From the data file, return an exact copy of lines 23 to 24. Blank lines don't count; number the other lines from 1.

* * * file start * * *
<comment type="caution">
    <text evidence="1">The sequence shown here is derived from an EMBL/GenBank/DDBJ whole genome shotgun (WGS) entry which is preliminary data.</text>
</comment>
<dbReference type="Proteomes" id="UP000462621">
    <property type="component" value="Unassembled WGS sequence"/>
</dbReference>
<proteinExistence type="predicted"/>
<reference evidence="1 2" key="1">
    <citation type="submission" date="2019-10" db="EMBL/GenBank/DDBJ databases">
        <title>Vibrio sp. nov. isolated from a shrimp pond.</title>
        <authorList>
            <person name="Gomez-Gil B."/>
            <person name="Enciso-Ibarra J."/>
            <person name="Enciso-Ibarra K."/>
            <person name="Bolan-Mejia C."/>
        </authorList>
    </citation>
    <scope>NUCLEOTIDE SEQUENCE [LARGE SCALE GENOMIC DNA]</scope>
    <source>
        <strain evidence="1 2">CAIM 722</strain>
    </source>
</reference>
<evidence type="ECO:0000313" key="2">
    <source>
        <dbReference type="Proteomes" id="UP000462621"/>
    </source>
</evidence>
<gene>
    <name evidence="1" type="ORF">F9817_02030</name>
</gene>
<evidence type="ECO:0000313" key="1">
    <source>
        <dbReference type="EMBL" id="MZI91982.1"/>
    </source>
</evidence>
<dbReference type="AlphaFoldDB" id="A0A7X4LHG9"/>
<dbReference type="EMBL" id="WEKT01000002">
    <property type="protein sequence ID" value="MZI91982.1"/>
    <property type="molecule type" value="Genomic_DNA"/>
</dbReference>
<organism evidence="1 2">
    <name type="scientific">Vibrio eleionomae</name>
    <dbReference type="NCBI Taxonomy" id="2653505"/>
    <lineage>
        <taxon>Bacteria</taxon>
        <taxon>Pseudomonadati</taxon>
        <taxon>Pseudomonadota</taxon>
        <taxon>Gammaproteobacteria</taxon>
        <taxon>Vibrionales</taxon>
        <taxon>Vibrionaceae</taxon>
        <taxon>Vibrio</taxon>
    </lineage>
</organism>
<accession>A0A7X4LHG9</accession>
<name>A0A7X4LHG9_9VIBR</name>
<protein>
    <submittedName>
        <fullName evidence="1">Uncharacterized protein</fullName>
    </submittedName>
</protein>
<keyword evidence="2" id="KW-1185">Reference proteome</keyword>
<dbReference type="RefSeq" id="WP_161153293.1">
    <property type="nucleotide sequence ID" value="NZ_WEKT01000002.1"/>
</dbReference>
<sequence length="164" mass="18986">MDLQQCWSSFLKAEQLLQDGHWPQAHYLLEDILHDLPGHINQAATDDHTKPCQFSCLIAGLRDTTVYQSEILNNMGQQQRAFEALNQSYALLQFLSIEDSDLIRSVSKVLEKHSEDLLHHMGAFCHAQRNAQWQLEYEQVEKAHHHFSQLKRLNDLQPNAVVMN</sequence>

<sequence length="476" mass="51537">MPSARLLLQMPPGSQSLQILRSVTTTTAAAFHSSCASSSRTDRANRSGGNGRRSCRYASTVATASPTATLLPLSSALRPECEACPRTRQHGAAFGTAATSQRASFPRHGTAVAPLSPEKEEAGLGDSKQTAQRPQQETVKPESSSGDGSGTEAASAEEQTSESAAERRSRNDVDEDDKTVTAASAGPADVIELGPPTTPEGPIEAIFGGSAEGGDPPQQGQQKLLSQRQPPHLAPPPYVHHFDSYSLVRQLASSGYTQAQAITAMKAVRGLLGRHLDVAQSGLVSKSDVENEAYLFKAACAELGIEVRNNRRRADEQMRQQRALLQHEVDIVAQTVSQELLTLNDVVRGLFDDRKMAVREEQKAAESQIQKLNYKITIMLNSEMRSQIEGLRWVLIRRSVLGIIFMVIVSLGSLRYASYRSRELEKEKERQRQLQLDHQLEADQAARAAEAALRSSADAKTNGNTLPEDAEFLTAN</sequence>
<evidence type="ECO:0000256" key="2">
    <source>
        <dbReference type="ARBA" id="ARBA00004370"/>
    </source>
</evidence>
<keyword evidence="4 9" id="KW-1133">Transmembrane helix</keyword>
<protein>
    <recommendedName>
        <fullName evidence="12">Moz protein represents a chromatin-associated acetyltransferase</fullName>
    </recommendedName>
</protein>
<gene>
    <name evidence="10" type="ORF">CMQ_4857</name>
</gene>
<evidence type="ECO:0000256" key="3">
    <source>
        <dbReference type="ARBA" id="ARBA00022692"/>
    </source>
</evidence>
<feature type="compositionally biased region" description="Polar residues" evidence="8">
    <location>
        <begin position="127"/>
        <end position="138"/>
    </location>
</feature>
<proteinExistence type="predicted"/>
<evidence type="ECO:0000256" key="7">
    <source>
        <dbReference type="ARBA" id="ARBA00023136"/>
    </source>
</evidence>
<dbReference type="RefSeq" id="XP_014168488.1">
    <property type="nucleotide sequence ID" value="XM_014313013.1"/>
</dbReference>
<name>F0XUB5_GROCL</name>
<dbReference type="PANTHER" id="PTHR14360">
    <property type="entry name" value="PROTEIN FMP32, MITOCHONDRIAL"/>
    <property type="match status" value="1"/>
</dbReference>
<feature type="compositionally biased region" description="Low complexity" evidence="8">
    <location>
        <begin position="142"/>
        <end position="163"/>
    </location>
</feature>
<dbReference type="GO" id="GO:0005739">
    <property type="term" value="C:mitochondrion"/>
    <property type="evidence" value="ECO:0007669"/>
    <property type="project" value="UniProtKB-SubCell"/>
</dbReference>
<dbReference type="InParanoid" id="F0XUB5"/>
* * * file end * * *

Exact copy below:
<evidence type="ECO:0000313" key="2">
    <source>